Life, in a very real way, is chaos, change and the response to it. What separates you from a rock is that when a pick splits the rock in half the rock will never be whole again, much less bigger than whole. When you lift weights, your muscle is (figuratively) split in half and then put back together again – not only whole, but better than before. Nassim Taleb wrote what I consider to be one of the most important books of our time on this phenomenon, coining a new term for it: antifragile.
A champagne glass is fragile. A short fall from a low ledge will shatter it to pieces. It can’t handle any disorder.
A pint glass is still fragile, but a bit more robust. A fall from a ledge may not break it, but a fall from a table will create more disorder than it can ever recover from.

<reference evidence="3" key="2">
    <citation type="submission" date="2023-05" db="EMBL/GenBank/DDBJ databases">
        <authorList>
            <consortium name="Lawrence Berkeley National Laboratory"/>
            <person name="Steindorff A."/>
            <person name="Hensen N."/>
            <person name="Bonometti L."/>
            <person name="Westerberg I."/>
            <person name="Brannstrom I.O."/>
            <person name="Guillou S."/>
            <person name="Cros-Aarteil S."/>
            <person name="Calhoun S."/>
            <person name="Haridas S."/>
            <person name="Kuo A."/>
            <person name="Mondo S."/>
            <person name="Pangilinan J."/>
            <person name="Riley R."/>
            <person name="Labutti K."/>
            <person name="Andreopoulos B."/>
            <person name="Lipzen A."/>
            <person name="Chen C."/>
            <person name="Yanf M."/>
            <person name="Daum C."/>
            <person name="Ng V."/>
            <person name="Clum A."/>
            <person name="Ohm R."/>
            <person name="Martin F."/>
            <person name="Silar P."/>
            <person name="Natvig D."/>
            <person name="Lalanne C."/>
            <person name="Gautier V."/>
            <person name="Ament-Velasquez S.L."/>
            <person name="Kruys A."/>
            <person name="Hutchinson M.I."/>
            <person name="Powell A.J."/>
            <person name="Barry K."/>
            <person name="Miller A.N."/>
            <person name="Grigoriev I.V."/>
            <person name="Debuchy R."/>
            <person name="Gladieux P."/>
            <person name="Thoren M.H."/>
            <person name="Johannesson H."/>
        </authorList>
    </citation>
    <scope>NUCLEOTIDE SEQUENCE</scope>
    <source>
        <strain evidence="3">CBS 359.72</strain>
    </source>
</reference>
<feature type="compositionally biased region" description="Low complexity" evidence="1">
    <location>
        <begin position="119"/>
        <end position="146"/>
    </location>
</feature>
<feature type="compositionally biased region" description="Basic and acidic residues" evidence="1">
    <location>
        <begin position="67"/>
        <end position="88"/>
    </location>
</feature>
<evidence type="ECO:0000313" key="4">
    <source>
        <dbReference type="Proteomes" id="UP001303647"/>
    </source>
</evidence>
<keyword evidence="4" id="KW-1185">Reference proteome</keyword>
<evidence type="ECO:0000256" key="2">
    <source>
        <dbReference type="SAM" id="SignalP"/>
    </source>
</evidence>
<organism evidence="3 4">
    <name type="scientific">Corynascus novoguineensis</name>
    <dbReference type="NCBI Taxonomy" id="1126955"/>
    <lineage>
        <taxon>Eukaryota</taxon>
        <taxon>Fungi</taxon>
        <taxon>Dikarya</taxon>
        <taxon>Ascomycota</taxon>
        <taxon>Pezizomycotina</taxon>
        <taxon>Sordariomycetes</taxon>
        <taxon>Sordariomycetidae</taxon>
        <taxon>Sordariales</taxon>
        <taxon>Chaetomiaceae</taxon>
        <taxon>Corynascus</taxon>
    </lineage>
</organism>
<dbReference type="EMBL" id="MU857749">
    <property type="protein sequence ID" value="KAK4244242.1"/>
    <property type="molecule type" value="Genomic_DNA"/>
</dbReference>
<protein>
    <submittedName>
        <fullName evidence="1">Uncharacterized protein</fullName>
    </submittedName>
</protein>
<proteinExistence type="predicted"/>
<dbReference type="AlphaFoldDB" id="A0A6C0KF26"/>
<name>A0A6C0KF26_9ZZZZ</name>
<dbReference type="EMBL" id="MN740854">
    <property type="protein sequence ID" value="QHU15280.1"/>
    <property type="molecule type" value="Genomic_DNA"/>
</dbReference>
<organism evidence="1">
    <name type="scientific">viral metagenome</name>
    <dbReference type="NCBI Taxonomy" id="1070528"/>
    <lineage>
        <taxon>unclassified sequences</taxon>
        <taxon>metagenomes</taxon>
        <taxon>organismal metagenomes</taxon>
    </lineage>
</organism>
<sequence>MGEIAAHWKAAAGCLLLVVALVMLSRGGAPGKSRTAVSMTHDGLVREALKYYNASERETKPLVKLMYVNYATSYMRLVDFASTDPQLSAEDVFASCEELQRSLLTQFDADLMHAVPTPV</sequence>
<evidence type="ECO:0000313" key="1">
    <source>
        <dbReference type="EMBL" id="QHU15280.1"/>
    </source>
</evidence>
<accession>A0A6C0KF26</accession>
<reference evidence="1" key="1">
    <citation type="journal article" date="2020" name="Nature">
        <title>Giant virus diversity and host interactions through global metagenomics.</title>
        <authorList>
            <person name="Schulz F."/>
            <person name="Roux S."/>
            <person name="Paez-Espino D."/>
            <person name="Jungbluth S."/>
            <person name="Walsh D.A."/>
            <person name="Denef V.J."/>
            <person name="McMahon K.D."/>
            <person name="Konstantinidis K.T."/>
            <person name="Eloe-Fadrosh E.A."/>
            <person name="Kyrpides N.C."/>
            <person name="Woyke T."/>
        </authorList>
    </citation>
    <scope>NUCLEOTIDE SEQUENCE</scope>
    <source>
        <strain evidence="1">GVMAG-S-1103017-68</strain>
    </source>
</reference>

Your body is antifragile. If you looked at muscle and blood markers of distress after a workout, you would assume the body had suffered an injury. Some time later, everything would be back to normal and measurably better than before. An antifragile system does not suffer when disorder is introduced — it benefits from it.
Relentlessly sticking to a very specific and stable dietary philosophy is fragile. You will experience disorder and you will not be able to react to it. The disorder will be greater than your body can handle, and you’ll break. A recent and common example, that you can verify with a few minutes on Facebook or reading blogs in the fitness industry, is the extremely high prevalence of Hashimoto’s thyroiditis. Chronically low carbohydrate intake, as seen with rigid ideological low-carb dieting, often combined with high stress, is associated to serious thyroid dysfunction.